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COPENHAGEN, April 22 (Reuters) - Iceland will inject an additional $420 million into the economy with a package of measures to help smaller businesses and vulnerable groups recover from the coronavirus lockdown, the government said late on Tuesday.
Iceland, which has had success in curbing the spread of the coronavirus through a rigorous testing and tracing strategy, announced last week it would begin lifting lockdown measures in early May as the outbreak showed clear signs of slowing.
In a second tranche of government aid, following a $1.6 billion aid package in early March, Iceland’s government said it would provide extra help to jobseekers, students and vulnerable groups in society.
“Today’s announcement reflects our priorities to protect jobs, embrace our people and look to the future,” Prime Minister Katrín Jakobsdóttir said in a statement.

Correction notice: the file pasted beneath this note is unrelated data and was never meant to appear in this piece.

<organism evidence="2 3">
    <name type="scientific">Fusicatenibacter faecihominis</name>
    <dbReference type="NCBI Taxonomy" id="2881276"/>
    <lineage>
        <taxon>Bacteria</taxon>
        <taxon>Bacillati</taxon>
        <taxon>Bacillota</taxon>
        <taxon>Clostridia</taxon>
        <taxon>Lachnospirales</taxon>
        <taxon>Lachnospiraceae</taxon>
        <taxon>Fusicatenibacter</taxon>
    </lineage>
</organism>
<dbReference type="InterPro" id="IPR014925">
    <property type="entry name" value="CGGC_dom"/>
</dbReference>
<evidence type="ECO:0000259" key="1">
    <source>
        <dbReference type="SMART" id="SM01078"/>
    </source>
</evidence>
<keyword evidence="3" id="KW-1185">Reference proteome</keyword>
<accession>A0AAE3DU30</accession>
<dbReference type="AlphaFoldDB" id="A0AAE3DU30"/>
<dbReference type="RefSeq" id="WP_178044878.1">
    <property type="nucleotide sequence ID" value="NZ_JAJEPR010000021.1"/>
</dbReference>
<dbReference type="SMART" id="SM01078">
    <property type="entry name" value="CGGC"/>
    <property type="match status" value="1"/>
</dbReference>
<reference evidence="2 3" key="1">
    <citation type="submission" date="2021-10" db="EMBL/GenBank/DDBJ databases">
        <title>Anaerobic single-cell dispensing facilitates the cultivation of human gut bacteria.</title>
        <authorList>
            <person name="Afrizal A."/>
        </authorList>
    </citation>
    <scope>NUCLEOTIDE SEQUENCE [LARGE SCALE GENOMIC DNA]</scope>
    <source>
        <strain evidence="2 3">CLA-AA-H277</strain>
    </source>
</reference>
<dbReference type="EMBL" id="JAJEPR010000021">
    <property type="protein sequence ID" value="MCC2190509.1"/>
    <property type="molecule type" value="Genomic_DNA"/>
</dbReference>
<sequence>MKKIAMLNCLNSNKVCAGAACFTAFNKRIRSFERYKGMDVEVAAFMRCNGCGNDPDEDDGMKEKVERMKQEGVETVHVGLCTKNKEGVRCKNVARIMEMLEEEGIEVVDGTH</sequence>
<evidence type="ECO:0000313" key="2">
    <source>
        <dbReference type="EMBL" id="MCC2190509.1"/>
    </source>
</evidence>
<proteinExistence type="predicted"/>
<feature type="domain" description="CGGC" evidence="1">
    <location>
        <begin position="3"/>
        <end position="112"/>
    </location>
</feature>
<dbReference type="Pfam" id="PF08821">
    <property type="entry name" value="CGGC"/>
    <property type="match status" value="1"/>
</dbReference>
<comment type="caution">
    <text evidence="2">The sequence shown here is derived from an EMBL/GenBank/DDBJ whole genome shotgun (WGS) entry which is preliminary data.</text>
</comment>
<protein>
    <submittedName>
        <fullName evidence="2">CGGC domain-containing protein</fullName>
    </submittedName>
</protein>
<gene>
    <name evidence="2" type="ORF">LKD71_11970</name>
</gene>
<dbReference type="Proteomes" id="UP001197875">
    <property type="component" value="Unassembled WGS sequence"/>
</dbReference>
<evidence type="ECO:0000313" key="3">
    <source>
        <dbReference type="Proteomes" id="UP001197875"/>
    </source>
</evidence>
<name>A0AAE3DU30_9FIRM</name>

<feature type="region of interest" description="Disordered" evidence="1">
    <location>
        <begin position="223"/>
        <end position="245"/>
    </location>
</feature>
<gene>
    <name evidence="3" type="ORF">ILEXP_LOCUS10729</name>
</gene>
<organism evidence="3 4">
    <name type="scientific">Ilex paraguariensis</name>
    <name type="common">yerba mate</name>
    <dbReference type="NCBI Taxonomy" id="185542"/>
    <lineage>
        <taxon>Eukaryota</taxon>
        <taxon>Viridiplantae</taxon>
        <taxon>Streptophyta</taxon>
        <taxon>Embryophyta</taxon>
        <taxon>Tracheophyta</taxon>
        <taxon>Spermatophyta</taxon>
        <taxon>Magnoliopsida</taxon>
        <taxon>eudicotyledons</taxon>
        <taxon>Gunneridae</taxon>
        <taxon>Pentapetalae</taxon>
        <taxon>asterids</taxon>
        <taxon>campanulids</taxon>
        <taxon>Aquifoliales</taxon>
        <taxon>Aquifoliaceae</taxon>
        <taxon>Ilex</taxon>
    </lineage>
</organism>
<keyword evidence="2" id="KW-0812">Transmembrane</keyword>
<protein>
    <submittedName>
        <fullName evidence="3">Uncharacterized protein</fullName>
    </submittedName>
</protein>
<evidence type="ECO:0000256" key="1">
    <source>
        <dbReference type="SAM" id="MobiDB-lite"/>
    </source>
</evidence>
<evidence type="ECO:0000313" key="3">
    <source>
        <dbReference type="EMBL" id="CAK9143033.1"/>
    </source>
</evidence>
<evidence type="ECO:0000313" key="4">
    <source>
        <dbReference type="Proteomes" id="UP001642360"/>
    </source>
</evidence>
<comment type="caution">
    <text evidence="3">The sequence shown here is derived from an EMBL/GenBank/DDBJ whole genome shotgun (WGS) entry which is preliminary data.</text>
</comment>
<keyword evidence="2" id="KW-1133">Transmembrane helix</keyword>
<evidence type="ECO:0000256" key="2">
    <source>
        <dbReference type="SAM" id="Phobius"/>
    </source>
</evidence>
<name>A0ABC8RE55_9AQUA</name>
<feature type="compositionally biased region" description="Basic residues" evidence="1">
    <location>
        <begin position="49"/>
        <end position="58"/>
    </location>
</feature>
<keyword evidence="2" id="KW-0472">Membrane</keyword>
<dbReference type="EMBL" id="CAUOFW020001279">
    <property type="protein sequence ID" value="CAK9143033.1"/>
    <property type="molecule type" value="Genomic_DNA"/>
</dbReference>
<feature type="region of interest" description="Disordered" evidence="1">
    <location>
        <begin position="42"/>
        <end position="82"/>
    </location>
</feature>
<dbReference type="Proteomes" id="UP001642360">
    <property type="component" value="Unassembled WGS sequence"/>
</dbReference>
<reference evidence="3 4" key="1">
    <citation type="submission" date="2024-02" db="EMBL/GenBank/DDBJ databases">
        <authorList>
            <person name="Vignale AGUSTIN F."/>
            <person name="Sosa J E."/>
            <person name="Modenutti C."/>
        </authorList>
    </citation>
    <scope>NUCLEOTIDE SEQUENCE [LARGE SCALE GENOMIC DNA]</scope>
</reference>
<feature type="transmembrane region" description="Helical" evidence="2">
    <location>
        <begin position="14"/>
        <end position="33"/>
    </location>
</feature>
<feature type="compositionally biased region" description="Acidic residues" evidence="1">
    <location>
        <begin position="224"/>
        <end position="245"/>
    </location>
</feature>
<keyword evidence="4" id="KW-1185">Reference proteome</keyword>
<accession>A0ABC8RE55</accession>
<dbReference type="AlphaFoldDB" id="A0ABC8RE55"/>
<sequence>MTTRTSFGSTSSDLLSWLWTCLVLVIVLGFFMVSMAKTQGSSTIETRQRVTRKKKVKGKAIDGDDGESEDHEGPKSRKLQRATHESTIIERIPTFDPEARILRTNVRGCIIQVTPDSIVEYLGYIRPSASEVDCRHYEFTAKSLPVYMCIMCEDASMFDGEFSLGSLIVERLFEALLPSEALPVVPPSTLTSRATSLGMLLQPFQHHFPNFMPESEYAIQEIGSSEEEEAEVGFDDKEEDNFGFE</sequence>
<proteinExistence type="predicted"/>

A summer school term would be established for students in upper secondary schools and universities and around 3,000 temporary summer jobs would be created.
Workers in the health sector would be extraordinarily compensated with a one-off bonus for working on the front-line against the virus, and private media organisations would be offered help in order to “support pluralism and diversity”, the government said.
On the business side, companies that have had to halt operations would be compensated, the government said, while smaller businesses would be offered immediate supports loans.
Iceland’s central bank has cut its benchmark rate twice since the coronavirus outbreak, and initiated an asset purchase programme to accommodate an increase in bond issuance to fund state aid.
So far, Iceland has had 1,778 confirmed infections after testing close to 44,000 people and only 10 deaths among people diagnosed with COVID-19, the disease caused by the coronavirus, according to data from authorities. (Reporting by Nikolaj Skydsgaard; Editing by Andrew Heavens and Alex Richardson)
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